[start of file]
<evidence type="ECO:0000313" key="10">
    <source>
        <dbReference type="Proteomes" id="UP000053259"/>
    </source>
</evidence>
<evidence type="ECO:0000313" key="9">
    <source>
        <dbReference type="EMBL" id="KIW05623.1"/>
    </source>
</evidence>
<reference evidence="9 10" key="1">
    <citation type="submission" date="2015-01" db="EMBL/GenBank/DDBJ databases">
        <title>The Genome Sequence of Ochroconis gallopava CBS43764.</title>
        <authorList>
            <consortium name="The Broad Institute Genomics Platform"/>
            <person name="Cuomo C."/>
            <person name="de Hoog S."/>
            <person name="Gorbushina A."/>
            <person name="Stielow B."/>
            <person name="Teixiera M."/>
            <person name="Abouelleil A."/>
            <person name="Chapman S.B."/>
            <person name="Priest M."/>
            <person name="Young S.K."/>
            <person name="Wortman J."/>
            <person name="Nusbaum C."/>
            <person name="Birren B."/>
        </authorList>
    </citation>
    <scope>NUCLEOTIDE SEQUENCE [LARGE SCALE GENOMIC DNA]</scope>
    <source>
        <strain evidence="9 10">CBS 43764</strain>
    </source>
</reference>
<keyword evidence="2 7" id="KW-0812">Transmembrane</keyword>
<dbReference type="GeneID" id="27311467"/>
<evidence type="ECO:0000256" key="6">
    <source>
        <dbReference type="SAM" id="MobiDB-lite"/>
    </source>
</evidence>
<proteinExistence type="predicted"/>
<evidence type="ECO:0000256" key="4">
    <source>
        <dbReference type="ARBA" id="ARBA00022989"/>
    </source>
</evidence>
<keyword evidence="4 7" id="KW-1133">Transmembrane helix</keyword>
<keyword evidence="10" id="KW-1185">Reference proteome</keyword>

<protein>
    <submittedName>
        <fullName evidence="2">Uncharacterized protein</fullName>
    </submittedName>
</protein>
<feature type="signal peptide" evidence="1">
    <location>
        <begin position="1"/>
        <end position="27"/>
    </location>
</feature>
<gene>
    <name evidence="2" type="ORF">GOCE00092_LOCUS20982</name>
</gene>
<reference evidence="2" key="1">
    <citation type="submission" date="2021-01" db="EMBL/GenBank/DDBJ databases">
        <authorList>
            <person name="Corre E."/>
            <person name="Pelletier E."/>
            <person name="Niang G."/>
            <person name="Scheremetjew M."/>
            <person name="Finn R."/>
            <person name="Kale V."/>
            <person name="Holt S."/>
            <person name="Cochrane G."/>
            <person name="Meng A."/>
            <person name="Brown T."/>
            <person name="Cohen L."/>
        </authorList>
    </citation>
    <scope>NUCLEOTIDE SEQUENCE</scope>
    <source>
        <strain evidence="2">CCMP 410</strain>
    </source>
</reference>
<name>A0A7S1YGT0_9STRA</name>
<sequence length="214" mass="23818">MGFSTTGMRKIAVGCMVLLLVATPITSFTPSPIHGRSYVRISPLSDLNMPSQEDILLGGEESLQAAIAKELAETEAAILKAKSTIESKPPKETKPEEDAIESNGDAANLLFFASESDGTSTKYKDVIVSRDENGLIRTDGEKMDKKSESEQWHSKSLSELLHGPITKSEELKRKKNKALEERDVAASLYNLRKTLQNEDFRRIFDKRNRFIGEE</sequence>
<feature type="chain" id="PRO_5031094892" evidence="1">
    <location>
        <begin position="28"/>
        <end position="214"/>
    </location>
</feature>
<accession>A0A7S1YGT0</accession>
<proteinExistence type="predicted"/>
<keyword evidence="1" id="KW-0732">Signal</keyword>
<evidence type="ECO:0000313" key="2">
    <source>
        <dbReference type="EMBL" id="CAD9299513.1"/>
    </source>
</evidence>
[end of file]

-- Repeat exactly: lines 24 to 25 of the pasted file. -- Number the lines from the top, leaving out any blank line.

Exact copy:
            <person name="Young S.K."/>
            <person name="Wortman J."/>